Atmos. Chem. Phys. Discuss., 11, 24591-24629, 2011
www.atmos-chem-phys-discuss.net/11/24591/2011/
doi:10.5194/acpd-11-24591-2011
© Author(s) 2011. This work is distributed
under the Creative Commons Attribution 3.0 License.
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This discussion paper has been under review for the journal Atmospheric Chemistry and Physics (ACP). Please refer to the corresponding final paper in ACP.
Airborne hyperspectral surface and cloud bi-directional reflectivity observations in the Arctic using a commercial, digital camera
A. Ehrlich1, E. Bierwirth1, M. Wendisch1, A. Herber3, and J.-F. Gayet4
1Leipzig Institute for Meteorology (LIM), University of Leipzig, Leipzig, Germany
3Alfred Wegener Institute for Polar and Marine Research (AWI), Potsdam, Germany
4Laboratoire de Météorologie Physique (LAMP), Université Blaise Pascal, Aubière Cedex, France

Abstract. Spectral radiance measurements by a digital single-lens reflex camera were used to derive the bi-directional reflectivity of clouds and different surfaces in the Arctic. The camera has been calibrated radiometrically and spectrally to provide accurate radiance measurements with high angular resolution. A comparison with spectral radiance measurements with the SMART-Albedometer showed an agreement within the uncertainties of both instruments. The bi-directional reflectivity in terms of the hemispherical directional reflectance factor HDRF was obtained for sea ice, ice free ocean and clouds. The sea ice, with an albedo of ρ = 0.96, showed an almost isotropic HDRF, while sun glint was observed for the ocean HDRF (ρ = 0.12). For the cloud observations with ρ = 0.62, the fog bow – a backscatter feature typically for scattering by liquid water droplets – was covered by the camera. For measurements above a heterogeneous stratocumulus clouds, the required number of images to obtain a mean HDRF which clearly exhibits the fog bow has been estimated with about 50 images (10 min flight time). A representation of the HDRF as function of the scattering angle only reduces the image number to about 10 (2 min flight time).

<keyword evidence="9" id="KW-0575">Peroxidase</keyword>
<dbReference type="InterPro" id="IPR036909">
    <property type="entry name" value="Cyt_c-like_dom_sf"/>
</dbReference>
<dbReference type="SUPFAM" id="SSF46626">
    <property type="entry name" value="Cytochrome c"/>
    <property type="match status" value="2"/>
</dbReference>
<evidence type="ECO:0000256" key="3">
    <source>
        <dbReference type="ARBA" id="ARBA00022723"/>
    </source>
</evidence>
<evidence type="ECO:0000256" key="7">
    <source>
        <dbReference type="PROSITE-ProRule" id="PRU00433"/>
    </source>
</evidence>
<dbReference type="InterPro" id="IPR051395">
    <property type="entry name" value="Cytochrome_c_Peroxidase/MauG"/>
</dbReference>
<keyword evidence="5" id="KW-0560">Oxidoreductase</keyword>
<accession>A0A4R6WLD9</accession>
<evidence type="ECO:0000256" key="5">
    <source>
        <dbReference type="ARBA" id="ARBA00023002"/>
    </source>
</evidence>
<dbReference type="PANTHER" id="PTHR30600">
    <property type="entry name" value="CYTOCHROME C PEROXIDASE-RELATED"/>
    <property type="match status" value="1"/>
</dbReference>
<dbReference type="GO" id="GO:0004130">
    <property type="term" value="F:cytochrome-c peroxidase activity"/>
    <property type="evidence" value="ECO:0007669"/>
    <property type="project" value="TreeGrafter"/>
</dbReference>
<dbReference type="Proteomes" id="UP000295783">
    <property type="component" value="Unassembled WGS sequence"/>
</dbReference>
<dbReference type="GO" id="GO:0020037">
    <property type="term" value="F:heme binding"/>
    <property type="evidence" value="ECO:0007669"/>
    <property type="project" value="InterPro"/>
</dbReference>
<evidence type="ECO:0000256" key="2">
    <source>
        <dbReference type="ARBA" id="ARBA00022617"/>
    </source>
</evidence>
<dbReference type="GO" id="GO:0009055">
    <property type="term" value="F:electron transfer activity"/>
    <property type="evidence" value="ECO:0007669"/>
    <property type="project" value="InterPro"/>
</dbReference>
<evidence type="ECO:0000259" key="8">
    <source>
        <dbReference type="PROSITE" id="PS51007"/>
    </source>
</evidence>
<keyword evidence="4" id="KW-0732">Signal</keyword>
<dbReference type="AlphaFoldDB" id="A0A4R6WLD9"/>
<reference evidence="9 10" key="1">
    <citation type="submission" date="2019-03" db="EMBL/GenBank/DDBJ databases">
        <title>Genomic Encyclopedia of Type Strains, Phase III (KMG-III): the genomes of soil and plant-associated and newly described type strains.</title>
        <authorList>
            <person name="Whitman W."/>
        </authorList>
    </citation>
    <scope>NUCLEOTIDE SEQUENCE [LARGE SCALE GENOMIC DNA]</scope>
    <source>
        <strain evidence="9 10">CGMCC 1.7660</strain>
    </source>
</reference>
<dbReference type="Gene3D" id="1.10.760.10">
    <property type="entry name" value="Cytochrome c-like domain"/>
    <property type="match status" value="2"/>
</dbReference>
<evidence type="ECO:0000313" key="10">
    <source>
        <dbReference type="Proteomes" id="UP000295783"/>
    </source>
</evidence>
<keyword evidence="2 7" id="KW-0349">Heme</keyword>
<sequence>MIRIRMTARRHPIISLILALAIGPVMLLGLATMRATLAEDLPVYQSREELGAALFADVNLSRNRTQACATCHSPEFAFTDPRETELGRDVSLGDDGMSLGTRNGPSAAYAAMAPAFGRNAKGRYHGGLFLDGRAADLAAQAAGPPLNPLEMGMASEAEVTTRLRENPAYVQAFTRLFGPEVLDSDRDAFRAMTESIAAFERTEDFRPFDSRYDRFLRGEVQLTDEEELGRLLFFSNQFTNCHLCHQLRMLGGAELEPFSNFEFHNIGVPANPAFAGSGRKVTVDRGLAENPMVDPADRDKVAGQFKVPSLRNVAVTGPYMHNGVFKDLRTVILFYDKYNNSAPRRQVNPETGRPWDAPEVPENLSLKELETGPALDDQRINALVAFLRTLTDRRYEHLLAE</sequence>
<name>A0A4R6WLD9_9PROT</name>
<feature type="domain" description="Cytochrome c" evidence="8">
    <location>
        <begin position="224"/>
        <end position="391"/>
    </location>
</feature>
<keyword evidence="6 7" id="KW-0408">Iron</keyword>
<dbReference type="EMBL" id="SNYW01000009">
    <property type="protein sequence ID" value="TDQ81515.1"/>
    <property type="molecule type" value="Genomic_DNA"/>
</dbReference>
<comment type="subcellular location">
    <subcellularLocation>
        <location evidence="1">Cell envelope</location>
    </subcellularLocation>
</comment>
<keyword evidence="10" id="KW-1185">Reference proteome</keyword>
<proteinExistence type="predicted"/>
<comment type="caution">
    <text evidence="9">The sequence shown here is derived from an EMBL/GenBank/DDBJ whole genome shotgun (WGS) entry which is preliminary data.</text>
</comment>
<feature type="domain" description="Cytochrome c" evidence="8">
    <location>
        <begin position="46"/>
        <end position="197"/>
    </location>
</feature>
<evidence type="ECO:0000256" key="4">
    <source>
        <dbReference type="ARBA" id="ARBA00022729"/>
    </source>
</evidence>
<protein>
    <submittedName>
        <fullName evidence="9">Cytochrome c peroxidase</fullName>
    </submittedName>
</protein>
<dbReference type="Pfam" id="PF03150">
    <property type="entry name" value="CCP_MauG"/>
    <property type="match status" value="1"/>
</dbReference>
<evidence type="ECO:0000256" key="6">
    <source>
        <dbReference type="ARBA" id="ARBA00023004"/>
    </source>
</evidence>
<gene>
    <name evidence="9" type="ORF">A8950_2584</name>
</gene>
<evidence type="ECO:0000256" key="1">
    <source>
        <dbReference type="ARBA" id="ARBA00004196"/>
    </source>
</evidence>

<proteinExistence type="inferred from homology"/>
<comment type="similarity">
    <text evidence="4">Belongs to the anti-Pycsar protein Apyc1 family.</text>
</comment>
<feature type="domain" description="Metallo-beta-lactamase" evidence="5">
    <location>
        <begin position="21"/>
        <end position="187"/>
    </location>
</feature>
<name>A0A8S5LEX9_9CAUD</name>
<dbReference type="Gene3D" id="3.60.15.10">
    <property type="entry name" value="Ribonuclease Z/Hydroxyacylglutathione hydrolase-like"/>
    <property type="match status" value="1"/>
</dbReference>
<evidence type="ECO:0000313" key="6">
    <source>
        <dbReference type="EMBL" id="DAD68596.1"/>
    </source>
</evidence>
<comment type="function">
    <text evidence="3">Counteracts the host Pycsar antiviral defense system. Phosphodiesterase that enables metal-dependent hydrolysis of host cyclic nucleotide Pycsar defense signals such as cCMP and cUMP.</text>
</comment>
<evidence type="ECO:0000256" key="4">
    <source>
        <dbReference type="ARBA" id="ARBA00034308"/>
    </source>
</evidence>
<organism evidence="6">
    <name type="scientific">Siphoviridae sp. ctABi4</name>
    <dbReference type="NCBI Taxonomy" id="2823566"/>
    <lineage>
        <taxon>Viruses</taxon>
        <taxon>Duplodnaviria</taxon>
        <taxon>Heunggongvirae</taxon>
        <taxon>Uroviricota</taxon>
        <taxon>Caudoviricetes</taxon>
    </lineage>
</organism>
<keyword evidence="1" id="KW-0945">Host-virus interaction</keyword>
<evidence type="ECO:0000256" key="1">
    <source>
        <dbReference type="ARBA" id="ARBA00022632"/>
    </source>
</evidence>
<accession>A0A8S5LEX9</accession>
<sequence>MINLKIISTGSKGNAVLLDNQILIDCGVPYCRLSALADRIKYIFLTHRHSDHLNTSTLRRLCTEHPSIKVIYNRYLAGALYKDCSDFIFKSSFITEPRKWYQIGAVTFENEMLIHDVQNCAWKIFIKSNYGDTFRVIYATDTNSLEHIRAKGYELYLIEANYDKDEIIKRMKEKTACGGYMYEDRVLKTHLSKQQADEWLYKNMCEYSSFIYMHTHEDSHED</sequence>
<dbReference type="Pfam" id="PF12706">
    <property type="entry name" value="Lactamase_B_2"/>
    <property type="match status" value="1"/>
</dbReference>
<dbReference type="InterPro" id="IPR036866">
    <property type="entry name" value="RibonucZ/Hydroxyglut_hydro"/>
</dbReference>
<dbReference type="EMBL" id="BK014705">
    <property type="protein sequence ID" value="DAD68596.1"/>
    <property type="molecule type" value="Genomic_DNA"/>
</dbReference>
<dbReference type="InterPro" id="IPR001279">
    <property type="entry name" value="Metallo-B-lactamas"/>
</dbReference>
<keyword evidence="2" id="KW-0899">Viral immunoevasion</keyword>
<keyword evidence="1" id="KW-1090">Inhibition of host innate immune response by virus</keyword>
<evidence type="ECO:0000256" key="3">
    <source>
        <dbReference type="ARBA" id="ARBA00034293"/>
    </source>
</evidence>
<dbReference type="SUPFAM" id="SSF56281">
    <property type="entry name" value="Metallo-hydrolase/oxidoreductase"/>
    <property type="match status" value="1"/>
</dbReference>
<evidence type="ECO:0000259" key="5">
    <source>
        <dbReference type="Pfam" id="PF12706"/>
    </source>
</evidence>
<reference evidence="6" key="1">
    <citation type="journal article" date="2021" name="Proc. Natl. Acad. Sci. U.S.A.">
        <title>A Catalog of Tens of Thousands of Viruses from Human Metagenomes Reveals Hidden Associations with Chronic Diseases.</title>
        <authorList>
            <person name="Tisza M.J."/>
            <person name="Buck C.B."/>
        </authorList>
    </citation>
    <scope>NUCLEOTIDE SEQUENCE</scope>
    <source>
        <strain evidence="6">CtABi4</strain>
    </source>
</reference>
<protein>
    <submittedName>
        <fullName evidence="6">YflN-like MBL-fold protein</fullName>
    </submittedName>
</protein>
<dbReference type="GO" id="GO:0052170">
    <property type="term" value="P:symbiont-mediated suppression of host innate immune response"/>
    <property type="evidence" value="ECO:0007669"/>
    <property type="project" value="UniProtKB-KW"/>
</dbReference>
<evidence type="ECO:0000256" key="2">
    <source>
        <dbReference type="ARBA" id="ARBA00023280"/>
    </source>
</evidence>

The measured cloud and ocean HDRF have been compared to radiative transfer simulations. The ocean HDRF simulated with the observed surface wind speed of 9 m s−1 agreed best with the measurements. For the cloud HDRF, the best agreement was obtained by a broad and weak fog bow simulated with a cloud droplet effective radius of Reff = 4 μm. This value agrees with the particle sizes from in situ measurements and retrieved from the spectral radiance of the SMART-Albedometer.


Citation: Ehrlich, A., Bierwirth, E., Wendisch, M., Herber, A., and Gayet, J.-F.: Airborne hyperspectral surface and cloud bi-directional reflectivity observations in the Arctic using a commercial, digital camera, Atmos. Chem. Phys. Discuss., 11, 24591-24629, doi:10.5194/acpd-11-24591-2011, 2011.
 
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